Tillie Walden


Tillie Walden is a young Texas-based cartoonist who has three graphic novellas from UK’s Avery Hill Publishing to her name (The End of Summer in 2015 and I Love This Part and A City Inside in 2016), as well as her upcoming graphic memoir about synchronized skating for First Second, Spinning (fall 2017). Tillie wields a high degree of technical polish with her clean inks and dreamy watercolor tones, always in service of challenging emotional storytelling, often centering around teenage queer relationships. I spoke to Tillie by Skype from her apartment in Austin.

Interview transcribed and edited by AM.

ANNIE MOK: So The End of Summer is getting re-released?

TILLIE WALDEN: It went out of print and it’s getting a bigger edition.

MOK: With extra material?

WALDEN: There’s gonna be a little prequel strip. We’re gonna redo the design of the book, redo the covers. I can see the prequel strip on my desk right there.

MOK: What’s it like to revisit this story, which is this fairy tale, Little Nemo-esque story—there’s a big cat in it named “Nemo.” What’s it like to come back to this world?

WALDEN: It’s surprisingly enjoyable! I was a little worried that I wouldn’t be able to re-engage with the story because once you finish something, you tend to put it away and lock it up. I thought that it would be gone from me. But sitting down and re-drawing the backgrounds and the characters, I was like, “Oh yeah, that’s why I did this book, it’s really fun!” It makes me want to draw old characters and look back at other things. I can only do it to a certain extent. I can do this short prequel strip, but I don’t have a sequel in me.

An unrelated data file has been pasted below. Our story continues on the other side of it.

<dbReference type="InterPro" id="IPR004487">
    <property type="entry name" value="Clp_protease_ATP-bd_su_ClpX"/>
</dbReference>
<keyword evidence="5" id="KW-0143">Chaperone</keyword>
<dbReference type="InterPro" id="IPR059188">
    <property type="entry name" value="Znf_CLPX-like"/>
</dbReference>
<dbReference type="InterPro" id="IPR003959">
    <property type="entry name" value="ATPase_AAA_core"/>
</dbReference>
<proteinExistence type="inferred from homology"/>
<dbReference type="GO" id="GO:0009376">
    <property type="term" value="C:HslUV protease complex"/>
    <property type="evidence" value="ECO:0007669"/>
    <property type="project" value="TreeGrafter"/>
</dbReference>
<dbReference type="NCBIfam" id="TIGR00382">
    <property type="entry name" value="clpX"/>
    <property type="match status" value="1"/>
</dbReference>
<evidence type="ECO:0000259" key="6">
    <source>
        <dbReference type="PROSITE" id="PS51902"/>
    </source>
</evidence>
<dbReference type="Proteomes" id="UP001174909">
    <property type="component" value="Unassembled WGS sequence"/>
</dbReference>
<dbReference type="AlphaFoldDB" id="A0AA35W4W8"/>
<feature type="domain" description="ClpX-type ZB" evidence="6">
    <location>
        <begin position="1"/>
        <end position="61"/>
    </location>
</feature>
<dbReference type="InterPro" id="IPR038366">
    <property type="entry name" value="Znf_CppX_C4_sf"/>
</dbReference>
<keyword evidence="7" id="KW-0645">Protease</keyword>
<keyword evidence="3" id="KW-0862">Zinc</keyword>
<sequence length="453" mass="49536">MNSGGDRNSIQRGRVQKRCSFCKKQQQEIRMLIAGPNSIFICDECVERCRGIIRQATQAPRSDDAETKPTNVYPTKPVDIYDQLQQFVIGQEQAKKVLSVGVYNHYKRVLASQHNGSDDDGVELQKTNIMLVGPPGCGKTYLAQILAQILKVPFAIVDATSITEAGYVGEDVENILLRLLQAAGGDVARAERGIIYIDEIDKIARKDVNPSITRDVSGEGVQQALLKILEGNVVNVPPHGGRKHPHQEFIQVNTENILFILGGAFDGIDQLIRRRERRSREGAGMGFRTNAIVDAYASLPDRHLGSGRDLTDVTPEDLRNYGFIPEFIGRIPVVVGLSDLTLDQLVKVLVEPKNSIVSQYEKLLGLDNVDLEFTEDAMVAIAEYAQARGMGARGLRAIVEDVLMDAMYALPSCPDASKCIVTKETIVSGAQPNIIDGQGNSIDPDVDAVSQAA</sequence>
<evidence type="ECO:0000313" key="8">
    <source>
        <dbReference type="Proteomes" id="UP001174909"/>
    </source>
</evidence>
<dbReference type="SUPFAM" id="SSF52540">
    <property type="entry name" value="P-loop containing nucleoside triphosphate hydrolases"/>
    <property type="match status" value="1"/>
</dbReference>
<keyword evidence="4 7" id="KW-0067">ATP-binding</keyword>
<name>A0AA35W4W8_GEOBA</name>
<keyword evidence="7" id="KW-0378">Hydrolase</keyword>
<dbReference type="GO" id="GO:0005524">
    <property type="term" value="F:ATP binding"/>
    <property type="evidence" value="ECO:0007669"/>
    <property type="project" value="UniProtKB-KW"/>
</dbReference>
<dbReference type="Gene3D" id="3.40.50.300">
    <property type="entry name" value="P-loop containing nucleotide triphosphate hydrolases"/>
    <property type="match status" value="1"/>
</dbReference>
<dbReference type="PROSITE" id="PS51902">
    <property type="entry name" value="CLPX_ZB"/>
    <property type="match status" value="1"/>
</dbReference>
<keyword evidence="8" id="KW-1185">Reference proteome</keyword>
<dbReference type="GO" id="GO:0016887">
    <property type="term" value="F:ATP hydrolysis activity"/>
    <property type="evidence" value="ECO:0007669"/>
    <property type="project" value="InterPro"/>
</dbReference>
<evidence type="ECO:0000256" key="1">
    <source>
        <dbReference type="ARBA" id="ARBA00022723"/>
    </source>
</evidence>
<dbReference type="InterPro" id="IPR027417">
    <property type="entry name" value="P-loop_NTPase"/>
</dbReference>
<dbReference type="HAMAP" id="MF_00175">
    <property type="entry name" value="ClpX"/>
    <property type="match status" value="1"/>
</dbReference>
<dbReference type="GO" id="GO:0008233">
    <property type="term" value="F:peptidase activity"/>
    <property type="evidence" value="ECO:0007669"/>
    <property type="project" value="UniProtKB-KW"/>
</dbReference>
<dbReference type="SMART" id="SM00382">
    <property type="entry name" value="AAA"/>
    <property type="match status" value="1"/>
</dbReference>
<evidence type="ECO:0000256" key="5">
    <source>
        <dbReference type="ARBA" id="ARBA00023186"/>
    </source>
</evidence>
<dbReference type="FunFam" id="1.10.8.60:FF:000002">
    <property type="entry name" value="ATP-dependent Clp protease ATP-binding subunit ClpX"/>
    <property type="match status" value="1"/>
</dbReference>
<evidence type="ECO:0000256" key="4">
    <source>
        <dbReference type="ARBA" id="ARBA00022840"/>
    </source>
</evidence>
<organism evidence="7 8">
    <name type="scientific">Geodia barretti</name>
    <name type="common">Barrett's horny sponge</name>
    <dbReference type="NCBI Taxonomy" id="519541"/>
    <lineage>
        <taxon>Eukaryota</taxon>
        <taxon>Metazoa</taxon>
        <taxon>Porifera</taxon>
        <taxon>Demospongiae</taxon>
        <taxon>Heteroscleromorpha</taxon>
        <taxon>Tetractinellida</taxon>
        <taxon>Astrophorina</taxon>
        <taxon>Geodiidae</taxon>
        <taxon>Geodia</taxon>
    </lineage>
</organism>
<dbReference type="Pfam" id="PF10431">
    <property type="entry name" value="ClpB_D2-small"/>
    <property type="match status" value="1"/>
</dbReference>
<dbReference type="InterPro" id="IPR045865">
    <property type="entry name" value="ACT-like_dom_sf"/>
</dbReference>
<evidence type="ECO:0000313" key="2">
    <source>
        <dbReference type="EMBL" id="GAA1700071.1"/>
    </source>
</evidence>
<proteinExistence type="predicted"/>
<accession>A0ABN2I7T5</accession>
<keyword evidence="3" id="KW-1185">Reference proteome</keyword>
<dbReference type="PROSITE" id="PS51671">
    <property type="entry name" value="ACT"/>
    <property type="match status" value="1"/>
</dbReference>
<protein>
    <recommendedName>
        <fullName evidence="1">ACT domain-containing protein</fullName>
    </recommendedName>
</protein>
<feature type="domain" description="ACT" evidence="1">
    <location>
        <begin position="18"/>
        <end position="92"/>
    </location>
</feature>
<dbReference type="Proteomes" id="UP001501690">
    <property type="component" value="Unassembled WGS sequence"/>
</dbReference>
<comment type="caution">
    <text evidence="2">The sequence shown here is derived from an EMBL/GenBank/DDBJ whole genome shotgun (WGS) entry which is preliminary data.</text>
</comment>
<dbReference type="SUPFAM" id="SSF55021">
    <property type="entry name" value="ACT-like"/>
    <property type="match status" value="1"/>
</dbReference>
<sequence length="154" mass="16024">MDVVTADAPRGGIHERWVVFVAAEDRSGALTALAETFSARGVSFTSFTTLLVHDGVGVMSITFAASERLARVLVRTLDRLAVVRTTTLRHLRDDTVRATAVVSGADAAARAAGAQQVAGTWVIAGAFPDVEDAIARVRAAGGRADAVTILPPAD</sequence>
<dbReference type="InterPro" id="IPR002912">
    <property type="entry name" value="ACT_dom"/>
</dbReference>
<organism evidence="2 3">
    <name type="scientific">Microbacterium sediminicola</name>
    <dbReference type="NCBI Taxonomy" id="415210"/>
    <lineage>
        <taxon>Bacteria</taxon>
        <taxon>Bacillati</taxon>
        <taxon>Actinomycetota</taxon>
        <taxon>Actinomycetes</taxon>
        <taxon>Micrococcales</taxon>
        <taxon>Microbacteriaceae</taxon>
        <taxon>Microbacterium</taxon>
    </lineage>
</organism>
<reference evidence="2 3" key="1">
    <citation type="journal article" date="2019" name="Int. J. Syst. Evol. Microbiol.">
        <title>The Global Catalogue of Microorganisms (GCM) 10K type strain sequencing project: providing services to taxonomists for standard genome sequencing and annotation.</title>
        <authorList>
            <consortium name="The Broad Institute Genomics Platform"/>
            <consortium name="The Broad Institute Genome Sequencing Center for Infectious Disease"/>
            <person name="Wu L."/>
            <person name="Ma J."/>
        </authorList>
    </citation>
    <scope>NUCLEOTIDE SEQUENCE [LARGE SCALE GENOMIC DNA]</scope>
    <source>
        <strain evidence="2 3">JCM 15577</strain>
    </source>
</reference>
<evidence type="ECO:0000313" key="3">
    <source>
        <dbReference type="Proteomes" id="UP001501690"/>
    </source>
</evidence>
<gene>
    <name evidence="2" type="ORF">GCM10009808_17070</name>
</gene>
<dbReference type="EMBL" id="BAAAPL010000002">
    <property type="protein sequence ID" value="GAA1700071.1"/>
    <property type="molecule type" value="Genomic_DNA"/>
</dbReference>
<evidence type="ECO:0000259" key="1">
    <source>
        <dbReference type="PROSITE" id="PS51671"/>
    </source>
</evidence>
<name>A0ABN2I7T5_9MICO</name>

MOK: I always wonder about that stuff, I’ve never done that, except for my memoir comics which are sequel-y. Thinking of stuff like Hellboy and Peanuts, I wonder about a connection to characters over a long period of time.

WALDEN: I always wonder about people who work on something for like, ten years. I haven’t even done comics long enough for that to be a thing for me yet. It seems like a crazy ride.

MOK: How long have you been making comics?

WALDEN: I’ve been making comics for three, four years. Three years seriously, there was an extra year for my senior year of high school where I was just kind of learning.

MOK: But you transitioned from fine art?

WALDEN: I did. And it was a very extreme cut-off for me. It was like, one day I was painting, and the next day, “I will never pick up a paintbrush again! I will only draw comics!”

MOK: I feel like that’s one of the quintessential teen feelings or experiences.